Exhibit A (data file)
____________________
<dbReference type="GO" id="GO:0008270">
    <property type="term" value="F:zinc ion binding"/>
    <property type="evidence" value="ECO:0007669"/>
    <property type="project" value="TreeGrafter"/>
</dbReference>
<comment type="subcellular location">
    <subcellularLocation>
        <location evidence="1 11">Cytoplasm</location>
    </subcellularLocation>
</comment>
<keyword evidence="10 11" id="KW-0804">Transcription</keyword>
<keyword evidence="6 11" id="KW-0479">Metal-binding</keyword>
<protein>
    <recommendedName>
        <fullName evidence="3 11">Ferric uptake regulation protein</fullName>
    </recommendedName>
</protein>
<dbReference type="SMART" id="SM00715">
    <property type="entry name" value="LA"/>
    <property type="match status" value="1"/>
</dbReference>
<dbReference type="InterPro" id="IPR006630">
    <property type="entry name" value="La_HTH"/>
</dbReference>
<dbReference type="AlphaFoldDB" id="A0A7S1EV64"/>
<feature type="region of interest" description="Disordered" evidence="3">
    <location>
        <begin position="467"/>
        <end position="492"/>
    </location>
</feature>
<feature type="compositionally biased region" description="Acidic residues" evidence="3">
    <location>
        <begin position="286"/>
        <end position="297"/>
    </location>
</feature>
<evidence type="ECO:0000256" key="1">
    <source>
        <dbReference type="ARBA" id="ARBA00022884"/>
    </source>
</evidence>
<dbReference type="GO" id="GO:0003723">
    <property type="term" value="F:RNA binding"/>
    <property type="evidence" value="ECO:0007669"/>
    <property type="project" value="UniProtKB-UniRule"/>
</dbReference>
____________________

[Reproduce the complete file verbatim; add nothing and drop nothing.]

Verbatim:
<dbReference type="GO" id="GO:0008270">
    <property type="term" value="F:zinc ion binding"/>
    <property type="evidence" value="ECO:0007669"/>
    <property type="project" value="TreeGrafter"/>
</dbReference>
<comment type="subcellular location">
    <subcellularLocation>
        <location evidence="1 11">Cytoplasm</location>
    </subcellularLocation>
</comment>
<keyword evidence="10 11" id="KW-0804">Transcription</keyword>
<keyword evidence="6 11" id="KW-0479">Metal-binding</keyword>
<protein>
    <recommendedName>
        <fullName evidence="3 11">Ferric uptake regulation protein</fullName>
    </recommendedName>
</protein>
<dbReference type="SMART" id="SM00715">
    <property type="entry name" value="LA"/>
    <property type="match status" value="1"/>
</dbReference>
<dbReference type="InterPro" id="IPR006630">
    <property type="entry name" value="La_HTH"/>
</dbReference>
<dbReference type="AlphaFoldDB" id="A0A7S1EV64"/>
<feature type="region of interest" description="Disordered" evidence="3">
    <location>
        <begin position="467"/>
        <end position="492"/>
    </location>
</feature>
<feature type="compositionally biased region" description="Acidic residues" evidence="3">
    <location>
        <begin position="286"/>
        <end position="297"/>
    </location>
</feature>
<evidence type="ECO:0000256" key="1">
    <source>
        <dbReference type="ARBA" id="ARBA00022884"/>
    </source>
</evidence>
<dbReference type="GO" id="GO:0003723">
    <property type="term" value="F:RNA binding"/>
    <property type="evidence" value="ECO:0007669"/>
    <property type="project" value="UniProtKB-UniRule"/>
</dbReference>